• 14 Aug, 2022

Anti-Indian Apartheid in Guyana’s Folk Festival 2022

Anti-Indian Apartheid in Guyana’s Folk Festival 2022

Anti-Indian Apartheid in Guyana’s Folk Festival 2022

Apartheid is generally defined as a policy of racial segregation and political, social, and economic discrimination against an ethnic group or groups. South Africa suffered extreme racial segregation of apartheid from 1948 to 1994, and included such restrictions as where people of certain races could live or own land, what jobs they could hold, and who could and couldn't participate in government. 

But this is 2022, and apartheid against Indians and their cultural traditions still thrive in Guyana in the Caribbean in many jobs, institutions, organisations and events such as the upcoming 22nd annual Guyana Folk Festival, celebrating the 50th anniversary of Carifesta ’72 under the theme, “Carifesta@50: Reflections and Legacies.” The 2022 Guyana Folk Festival symposium (August 5 to August 7, 2022) will present and encourage a multi-dimensional examination of the first Carifesta, its significance, and its legacies.

The organizers are almost all non-Indians in this three-day, virtual, international symposium entitled "The Inaugural Caribbean Festival of Arts as Prism: 20th Century Festivals in the Multilingual Caribbean". East Indians, however, constitute the majority ethnic group in Guyana (39.9 per cent) compared to Africans (29.2 per cent). There are also people of mixed heritage (19.9 per cent) (2012 Census). The rest of the population is of European, Chinese or indigenous origin.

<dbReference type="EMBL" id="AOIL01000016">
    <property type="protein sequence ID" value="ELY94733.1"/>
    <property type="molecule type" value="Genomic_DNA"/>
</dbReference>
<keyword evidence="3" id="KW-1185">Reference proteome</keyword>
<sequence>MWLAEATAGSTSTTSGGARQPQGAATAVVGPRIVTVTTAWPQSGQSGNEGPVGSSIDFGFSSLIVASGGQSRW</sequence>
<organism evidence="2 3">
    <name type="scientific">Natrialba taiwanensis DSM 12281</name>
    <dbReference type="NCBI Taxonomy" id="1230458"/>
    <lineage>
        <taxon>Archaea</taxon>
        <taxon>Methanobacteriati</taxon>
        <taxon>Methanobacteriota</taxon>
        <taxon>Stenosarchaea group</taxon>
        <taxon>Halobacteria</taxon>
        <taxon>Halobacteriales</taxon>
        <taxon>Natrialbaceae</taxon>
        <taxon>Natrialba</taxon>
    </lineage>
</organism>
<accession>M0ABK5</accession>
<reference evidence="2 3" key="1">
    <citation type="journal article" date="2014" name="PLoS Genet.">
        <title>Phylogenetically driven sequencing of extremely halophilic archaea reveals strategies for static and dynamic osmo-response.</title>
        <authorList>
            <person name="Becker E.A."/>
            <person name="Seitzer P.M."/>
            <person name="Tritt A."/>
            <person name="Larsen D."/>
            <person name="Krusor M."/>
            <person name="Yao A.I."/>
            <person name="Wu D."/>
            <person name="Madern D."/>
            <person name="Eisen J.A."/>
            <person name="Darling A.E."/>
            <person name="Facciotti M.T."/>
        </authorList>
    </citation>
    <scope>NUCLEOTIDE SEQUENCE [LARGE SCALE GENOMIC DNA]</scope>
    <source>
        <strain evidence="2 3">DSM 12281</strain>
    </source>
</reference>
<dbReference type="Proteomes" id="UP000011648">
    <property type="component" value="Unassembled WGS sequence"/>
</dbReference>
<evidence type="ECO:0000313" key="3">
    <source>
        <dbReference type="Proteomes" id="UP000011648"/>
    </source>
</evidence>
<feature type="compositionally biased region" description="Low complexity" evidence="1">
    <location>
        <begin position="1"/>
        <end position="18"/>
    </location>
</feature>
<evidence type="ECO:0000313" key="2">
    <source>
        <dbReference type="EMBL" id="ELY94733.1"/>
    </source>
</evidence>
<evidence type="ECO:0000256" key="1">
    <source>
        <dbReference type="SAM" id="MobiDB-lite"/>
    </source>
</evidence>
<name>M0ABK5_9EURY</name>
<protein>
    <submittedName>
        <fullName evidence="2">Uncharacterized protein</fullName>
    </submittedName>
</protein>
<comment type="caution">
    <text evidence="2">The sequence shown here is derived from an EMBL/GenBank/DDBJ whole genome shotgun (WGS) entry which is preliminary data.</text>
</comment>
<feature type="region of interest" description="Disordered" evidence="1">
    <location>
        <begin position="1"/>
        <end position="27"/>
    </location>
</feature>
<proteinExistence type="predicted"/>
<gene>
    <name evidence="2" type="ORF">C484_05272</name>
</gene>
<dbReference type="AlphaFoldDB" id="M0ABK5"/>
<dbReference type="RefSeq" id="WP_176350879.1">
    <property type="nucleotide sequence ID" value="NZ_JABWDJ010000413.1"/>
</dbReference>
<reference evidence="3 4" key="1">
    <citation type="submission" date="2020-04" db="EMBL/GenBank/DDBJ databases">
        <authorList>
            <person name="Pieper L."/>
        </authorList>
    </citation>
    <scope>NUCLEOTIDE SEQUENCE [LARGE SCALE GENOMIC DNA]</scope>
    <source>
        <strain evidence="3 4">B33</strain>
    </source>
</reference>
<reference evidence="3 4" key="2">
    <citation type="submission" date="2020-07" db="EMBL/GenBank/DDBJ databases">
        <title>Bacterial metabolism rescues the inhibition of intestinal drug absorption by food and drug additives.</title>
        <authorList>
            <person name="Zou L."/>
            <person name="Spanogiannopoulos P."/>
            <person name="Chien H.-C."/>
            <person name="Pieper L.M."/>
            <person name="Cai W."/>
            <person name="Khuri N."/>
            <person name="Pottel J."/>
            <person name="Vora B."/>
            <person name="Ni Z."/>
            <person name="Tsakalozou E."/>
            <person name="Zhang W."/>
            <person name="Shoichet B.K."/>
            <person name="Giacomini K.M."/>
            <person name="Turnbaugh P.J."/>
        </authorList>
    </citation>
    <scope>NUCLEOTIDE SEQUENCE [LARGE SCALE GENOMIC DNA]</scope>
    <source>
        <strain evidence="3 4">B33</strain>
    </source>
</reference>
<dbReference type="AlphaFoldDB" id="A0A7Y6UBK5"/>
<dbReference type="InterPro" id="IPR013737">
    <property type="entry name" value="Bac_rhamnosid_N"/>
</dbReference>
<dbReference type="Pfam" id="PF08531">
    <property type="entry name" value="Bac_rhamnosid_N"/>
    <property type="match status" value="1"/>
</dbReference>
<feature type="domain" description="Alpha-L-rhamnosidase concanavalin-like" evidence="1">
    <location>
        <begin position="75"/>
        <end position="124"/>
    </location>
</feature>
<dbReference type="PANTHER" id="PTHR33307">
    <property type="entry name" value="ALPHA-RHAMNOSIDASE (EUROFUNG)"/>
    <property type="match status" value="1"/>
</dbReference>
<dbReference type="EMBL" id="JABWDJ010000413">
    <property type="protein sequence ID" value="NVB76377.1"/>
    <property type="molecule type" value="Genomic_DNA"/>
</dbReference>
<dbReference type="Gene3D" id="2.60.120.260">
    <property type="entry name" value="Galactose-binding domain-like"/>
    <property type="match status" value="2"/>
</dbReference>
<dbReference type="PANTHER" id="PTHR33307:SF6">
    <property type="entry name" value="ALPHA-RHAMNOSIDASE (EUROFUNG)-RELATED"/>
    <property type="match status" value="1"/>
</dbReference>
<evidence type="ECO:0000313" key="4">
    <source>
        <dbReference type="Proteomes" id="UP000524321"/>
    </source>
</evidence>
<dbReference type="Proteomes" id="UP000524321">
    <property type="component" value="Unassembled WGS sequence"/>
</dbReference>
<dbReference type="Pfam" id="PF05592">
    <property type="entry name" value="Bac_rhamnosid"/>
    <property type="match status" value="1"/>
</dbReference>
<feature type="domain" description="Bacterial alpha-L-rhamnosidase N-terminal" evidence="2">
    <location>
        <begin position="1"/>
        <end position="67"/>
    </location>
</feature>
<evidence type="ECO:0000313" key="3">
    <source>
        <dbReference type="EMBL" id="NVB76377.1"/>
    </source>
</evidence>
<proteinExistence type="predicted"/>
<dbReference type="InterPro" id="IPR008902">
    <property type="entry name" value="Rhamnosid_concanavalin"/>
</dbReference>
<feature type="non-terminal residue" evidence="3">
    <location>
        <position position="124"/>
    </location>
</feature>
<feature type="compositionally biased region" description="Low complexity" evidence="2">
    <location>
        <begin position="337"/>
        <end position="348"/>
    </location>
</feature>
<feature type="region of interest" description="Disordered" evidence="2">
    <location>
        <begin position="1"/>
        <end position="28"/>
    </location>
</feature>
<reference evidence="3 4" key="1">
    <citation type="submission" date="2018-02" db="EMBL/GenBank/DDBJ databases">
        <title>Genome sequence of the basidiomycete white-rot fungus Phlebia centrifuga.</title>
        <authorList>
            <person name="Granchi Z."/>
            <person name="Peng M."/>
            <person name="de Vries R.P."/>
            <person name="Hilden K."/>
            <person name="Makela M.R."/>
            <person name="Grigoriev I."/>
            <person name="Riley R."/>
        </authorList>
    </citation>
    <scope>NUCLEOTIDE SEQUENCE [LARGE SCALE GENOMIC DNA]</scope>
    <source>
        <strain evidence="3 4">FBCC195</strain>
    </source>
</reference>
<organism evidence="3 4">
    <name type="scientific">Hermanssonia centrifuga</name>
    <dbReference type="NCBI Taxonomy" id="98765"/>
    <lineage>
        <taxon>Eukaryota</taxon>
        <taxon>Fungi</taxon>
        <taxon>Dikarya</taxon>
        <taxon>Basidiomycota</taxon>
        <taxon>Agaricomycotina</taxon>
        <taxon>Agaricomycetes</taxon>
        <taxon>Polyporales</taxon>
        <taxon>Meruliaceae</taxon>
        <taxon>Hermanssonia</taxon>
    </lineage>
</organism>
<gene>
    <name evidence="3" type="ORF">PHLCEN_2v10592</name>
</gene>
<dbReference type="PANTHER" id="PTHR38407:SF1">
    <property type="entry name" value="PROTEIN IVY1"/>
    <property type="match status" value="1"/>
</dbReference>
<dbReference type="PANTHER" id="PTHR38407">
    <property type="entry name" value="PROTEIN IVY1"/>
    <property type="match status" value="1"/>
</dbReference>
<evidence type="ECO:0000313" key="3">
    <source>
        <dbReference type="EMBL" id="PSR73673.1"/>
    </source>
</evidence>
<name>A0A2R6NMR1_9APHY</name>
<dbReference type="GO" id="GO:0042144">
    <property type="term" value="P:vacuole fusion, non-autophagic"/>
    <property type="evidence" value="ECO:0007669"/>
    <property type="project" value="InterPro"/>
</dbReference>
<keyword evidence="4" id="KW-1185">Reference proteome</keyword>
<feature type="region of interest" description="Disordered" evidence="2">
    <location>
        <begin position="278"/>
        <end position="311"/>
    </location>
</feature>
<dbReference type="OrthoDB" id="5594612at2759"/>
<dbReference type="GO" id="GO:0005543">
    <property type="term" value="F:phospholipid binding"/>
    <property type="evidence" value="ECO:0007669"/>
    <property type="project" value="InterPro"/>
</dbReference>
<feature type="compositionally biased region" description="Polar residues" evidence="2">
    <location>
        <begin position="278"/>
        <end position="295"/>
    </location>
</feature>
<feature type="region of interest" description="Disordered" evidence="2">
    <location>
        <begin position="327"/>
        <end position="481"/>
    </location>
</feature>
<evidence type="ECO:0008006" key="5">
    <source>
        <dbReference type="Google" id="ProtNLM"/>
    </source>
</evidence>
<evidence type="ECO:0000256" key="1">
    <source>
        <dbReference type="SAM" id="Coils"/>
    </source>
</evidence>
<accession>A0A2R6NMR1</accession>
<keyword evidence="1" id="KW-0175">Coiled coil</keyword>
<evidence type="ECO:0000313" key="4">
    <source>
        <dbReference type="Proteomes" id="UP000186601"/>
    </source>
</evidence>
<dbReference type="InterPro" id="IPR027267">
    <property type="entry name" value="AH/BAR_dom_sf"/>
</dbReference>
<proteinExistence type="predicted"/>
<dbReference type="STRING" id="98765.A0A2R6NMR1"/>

Over the three-day period, August 5th to August 7, 2022, this event will explore many dimensions of this significant event in the post-colonial Caribbean. There are more than 40 scheduled participants in the three-day symposium. Among them are: Jasper Adams, Lancelot Baptiste, Dr. Terrence Blackman, Errol Ross Brewster, Ave Brewster Haynes, Derek Browne

Joan Cambridge, Dudley Charles, Leslyn Clarke-Pierre, Sandra Clenem, Dr. Joanne Collins-Gonsalves, Vivienne Daniels, Errol Doris, Sr., Simone Dowding, Dexter Forte, Ray Funk

Lloyda Alicia Garrett, Gwyneth George, Mwanza Glenn, Claire Ann Goring, Stanley Greaves, Linda Griffith, Malcolm Hall, Syndrene Harris, Carl E. Hazelwood, Vidyaratha Kissoon, René Johannes Kooiker, Russel Lancaster, David Lanyi, Margaret Lawrence, Dr. Michele Luard, Taij Kumarie Moteelall & Jahajee Sisters, Dr. Rose October-Edun, Jeremy Jacob Peretz, Nadine Priam, Meagan Sylvester, Dr. Carolyn Walcott, Verna Walcott-White, Rod Westmaas and Doris Harper-Wills – almost all non-Indo-Guyanese.

The symposium organizers are Adrienne Rooney; Ramaesh J. Bhagirat-Rivera, Ph.D.; and Vibert C. Cambridge, A.A., Ph.D. The collaborators are: In Guyana: University of Guyana, Moray House Trust, and the Festival City 50th Anniversary Committee; In the Caribbean Region: The Caribbean Broadcasting Union. In the United Kingdom: Guyana Speaks. In the United States of America: The Guyana Cultural Association of New York, Inc., Binghamton University, Ohio University, Rice University, each representative from the various universiteis is non-Indian.

Excluded from this “national” event are Indo-Guyanese academics, performers and genres like taan classical and chutney singers, Terry Gajraj, Rajeev N. Singh, Chitra Singh, Romanee Kalicharran, Sundari,    Chandani Persaud, Prof Baytoram Ramharack, Rajiv Mohabir, Petamber Persaud, Professor Clem Seecharan, Sasenarine Persaud, Dr Seeta Shah, Khalil Rahman Ali, 

Dave Baksh, Dr Vishnu Bisram, Ravi Dev, Ryhaan Shah and Dr Tara Singh,